Reeves took to Tumblr to explain his reasons for leaving television and cited a wage gap among performers as one of the stumbling blocks in coming to terms on a new deal. Reeves argued for a more egalitarian pay structure that would see wrestlers compensated on an equivalent level, regardless of place on the card.

“Why not pay the talent equally?” Reeves wrote. “The winners (of matches) have more (merchandise available for fans to purchase) as it is, or are supposed to anyways, so they get that extra perk, but why make the guy who is told to and agrees to lose earn less and sacrifice spots in big pay-per-view match ups, etc.? This is one of the major problems with wrestling and WWE today. Most guys take great satisfaction in helping making other talent, the bitching and the moaning we always hear about stems from the fact they know they are ultimately, over time, going to make less and live in fear of being released.”

While Dreamer understands where he is coming from, he thinks Reeves’ concept is an unrealistic one.

“I give him respect and props for voicing his opinion, but I look at wrestling from a regular business model,” Dreamer explains. “We’re here in Toronto and Jose Bautista is the big conversation. ‘They should re-sign him.’ Well, he’s batting about .220 right now and he’s 30-some odd years of age, so maybe the Blue Jays are right in not re-signing him. It’s different in that that sport is based on athletic ability. However in wrestling, it’s based upon what somebody feels – and that somebody would be Vince McMahon – about how he can draw money off of you. There is a way, business-wise, to say if we put everybody’s shirts out there, whose shirts are they going to buy? And that’s how we can make the decision. To me, if Zack Ryder is the number-one shirt seller, guess what? He should be pushed.”

Dreamer cites an example of a worker in House of Hardcore to further illustrate his stance.

“I have a guy in my own company in Tony Nese, who is one of the better wrestlers that I’ve ever seen, but a lot of people don’t know his name,” Dreamer says. “I’m pushing him, but until he’s at that level -  and I want to have Tony Nese be my main eventer -  if he’s not at that level or drawing in those fans, then why should he be paid X amount of dollars if someone else is drawing in those fans as the main event?”

While the WWE has the Reeves issue to contend with in private, there is the very public matter of Roman Reigns.

The current WWE Heavyweight Champion, Reigns is positioned as the company’s top babyface, but is more often than not, getting booed out of the building. It’s come to the point that the WWE has been forced to edit the negative crowd reactions out of their taped shows. Though it might stand to reason that the obvious solution to the problem would be to turn Reigns heel, the company has been reticent to do so and is insistent on moving forward with the 30-year-old in a good guy role.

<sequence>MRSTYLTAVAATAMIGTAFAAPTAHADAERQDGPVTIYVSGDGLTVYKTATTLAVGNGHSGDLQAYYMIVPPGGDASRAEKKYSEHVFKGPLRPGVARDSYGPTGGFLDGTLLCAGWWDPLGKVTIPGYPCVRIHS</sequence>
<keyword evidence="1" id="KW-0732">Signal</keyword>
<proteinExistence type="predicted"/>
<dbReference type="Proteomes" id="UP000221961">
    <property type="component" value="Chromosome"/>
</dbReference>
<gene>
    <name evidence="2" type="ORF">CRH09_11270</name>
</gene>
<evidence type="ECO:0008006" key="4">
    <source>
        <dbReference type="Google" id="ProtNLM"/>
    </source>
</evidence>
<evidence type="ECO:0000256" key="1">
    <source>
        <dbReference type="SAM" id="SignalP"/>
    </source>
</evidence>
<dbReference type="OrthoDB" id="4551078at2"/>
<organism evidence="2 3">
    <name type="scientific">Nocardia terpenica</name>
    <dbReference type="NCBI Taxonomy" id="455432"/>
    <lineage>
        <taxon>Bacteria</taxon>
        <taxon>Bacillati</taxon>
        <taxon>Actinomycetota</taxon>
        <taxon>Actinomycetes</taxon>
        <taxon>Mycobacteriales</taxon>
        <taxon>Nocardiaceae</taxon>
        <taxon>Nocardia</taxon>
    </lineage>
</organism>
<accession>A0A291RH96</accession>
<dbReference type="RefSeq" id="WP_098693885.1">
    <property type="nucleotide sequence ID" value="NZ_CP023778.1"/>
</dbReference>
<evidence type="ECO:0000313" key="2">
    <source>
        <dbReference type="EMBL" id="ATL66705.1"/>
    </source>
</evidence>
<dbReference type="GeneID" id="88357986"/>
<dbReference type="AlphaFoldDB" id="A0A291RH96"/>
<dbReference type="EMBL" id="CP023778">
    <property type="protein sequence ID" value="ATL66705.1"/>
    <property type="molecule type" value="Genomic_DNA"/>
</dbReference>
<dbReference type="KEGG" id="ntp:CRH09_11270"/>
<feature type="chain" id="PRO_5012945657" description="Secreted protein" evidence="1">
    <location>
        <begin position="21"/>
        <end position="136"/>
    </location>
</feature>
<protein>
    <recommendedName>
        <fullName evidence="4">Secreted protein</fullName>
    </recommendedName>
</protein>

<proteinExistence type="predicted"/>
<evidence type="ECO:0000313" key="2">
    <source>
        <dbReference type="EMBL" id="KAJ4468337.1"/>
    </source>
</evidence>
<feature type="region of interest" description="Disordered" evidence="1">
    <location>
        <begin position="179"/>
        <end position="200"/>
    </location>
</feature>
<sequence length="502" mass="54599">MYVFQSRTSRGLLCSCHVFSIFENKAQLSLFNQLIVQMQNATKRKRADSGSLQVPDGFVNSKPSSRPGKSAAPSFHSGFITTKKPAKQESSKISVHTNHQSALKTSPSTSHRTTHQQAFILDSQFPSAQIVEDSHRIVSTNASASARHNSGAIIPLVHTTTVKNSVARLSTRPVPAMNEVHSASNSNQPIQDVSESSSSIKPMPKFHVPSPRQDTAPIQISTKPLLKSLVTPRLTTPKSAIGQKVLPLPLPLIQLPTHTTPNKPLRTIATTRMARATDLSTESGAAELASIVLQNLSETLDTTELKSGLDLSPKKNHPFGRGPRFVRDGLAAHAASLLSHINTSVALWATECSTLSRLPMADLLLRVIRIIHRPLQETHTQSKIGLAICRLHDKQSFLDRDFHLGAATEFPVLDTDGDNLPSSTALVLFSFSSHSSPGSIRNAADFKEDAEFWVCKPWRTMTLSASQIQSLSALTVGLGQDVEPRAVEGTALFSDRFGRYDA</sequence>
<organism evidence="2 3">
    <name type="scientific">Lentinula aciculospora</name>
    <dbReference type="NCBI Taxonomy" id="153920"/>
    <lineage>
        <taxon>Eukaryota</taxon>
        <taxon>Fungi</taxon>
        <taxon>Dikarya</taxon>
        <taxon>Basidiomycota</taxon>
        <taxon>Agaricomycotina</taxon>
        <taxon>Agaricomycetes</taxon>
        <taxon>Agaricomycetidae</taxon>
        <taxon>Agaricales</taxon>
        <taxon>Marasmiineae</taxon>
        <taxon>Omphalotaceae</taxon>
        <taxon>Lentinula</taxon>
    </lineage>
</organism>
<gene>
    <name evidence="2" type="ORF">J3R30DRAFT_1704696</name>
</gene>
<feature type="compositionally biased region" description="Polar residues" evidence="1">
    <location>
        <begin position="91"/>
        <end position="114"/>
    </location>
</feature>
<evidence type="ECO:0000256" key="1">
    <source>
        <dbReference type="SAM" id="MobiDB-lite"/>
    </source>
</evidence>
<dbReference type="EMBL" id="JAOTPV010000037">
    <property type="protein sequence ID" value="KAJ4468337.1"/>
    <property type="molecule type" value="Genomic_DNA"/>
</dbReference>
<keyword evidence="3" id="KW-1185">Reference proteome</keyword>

Dreamer points to the rise of Twitter as one of the main reasons why it’s becoming increasingly difficult for the WWE to avoid calls from its fans for change.

“Social media has changed the face of professional wrestling,” Dreamer said. “You think about two years ago, it changed the main event of WrestleMania (Fan favourite Daniel Bryan was added to a WWE Heavyweight Championship match at WrestleMania 30 featuring Dave Batista and Randy Orton after a public outcry). To me, the guy in WWE is Dean Ambrose. That’s who the people are so well behind and could be the face of the company. There’s a lot of other guys. Roman Reigns, for me, is also a great choice for where he’s at because he always gets reactions. What will happen, to me, if you turn him heel, then they will start cheering for him.”

Still, Dreamer thinks fans calling for Reigns to turn heel might get their wish upon the return of a former WWE Champion.

“Wait until Seth Rollins comes back,” says Dreamer. “That can be (Reigns’) big heel turn.”

Rollins is currently out of action with a torn ACL and MCL incurred last November. He’s slated for a return to television in the coming weeks after months on the sidelines. Though working as a heel upon his injury, Rollins is expected to return as a babyface, which could be an avenue to turn Reigns.

“It’s funny because on social media on Mondays and Tuesdays, when everybody is talking about it just like we are, (Reigns’ heel turn) is a pop culture hot topic,” said Dreamer. “To me, whatever happens with the (current) AJ Styles and Roman Reigns feud, the moment Seth Rollins comes back, Seth Rollins could be the biggest babyface WWE will have of all-time. ‘Hey, I want my title back, Roman Reigns.’ Guess what? He has just turned heel because no one is going to cheer him against Seth Rollins.”

As Rollins prepares to return to the ring, it doesn’t look like Dreamer is going to exit it any time soon – although, he hopes the day does eventually come.

“I kind of screwed myself because Terry Funk is my mentor and he’s still wrestling at 70,” Dreamer says. “I do love it, but I also have something called self-pride and have seen a lot of guys who are way past their prime and (still) wrestling. I have a few of my friends who are my go-to guys in the sense of (asking), ‘Hey man, if I start embarrassing myself, please tell me’ because then I need to remove myself from the ring. I still go pretty hard out there.”

Until that day comes, Dreamer will revel in his dual life of booker and wrestler and, right now, his slate is full. House of Hardcore will go to Australia in June and Dreamer is currently picking out dates and venues until year’s end for monthly shows beginning in August.

“Technically, I’m only 14 shows in, but I’ve had this much fan (support) behind me that at times I’ve gotta step back and say, ‘Wow, I’m hopefully doing this (for the long haul),’” says Dreamer. “I don’t want to compete with WWE or Ring of Honor, TNA, Lucha Underground. I just want to show my vision of professional wrestling.”

That vision will be back on display at the Scotiabank Centre in Niagara Falls on Saturday night.